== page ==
ISSN (Print) - 0012-9976 | ISSN (Online) - 2349-8846

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An Insight into the Noida Case

Quasi-magisterial Power of ‘Madams’

The “Noida case” in Delhi, whereindomestic workers protesting the torture of one of their ranks were booked by the police for rioting, showcases the exploitation at different levels that these workers and their families suffer. Not only do their employers virtually treat them like slaves but the police and lawyers also take advantage of their helplessness and ignorance to foist false charges and fleece them of their hard-earned money. In this particular incident, a union minister who is also the local MP gave the entire incident a communal colour by insinuating that hard-pressed employers were forced to employ “Bangladeshis” in their homes.

Cities across India have seen a continuous growth in the number of impoverished women and children seeking employment as domestic workers. Till the early 1990s, domestic workers consisted largely of local labour. However, in the post-liberalisation era, the domestic workers are mostly migrant labourers. Absorbed initially as construction workers in the cities, many of them subsequently turn to domestic work. Slums that come up near posh housing societies in big cities are now overflowing with predominantly interstate migrant labour. In the Delhi–National Capital Region, a large number of such domestic workers are from impoverished sections of Bengal, Assam and Jharkhand.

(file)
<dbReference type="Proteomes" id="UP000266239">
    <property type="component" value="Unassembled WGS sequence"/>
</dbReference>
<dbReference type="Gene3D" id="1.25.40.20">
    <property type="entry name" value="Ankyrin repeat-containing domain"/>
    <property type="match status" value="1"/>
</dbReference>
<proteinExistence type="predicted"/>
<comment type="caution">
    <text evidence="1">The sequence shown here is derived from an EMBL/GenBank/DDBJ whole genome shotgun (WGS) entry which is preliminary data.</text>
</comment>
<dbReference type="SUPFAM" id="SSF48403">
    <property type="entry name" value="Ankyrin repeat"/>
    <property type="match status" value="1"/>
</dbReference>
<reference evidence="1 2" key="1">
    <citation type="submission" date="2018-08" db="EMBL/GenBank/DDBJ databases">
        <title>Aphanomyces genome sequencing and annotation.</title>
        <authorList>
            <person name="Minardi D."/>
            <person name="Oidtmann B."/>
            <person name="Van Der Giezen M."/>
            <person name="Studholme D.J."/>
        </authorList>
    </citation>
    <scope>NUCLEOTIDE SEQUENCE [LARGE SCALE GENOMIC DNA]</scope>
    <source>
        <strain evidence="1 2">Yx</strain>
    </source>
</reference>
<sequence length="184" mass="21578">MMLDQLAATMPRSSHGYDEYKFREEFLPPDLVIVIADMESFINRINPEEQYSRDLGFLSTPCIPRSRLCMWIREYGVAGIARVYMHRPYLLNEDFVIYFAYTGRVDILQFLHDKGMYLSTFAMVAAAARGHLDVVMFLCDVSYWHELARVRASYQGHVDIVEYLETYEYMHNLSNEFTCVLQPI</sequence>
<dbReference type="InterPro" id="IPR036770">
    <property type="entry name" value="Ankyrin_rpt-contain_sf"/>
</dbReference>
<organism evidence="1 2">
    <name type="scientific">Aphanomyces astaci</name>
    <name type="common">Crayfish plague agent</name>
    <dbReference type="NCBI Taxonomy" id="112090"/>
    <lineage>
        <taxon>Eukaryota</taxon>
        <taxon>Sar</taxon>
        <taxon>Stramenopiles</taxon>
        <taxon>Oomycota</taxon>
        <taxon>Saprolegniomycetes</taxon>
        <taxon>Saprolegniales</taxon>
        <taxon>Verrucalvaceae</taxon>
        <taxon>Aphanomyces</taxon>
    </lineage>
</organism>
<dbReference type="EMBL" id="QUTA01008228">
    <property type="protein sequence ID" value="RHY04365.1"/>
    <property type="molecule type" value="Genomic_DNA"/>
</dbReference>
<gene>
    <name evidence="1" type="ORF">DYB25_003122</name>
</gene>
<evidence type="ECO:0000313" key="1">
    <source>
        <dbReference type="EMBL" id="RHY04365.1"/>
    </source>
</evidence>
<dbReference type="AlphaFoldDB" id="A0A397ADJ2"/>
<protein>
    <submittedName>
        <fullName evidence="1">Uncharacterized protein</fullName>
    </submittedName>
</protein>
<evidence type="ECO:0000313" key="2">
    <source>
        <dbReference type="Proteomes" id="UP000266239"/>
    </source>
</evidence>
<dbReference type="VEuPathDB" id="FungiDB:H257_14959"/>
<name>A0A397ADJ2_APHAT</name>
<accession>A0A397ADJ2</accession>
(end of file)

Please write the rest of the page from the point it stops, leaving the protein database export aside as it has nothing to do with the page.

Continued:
In mid-July, this otherwise docile workforce showed remarkable collective zeal against their wealthy employers in Noida. The ugly underbelly of rampant exploitation of domestic workers, and the huge cleavage between their interests and those of their employers was laid bare for all to see when domestic workers began an agitation outside a high-rise residential complex, the Mahagun Moderne, in Noida’s Sector 78. The incident that occurred on 12 July also revealed the sickening nexus between the police, employers, and right-wing politicians who extended support to the employers without batting an eyelid. Within hours, the struggle against a gender crime and a pertinent labour issue was given a communal colour, with the accused employers and their sympathisers identifying the protesting workers as “Bangladeshis.”

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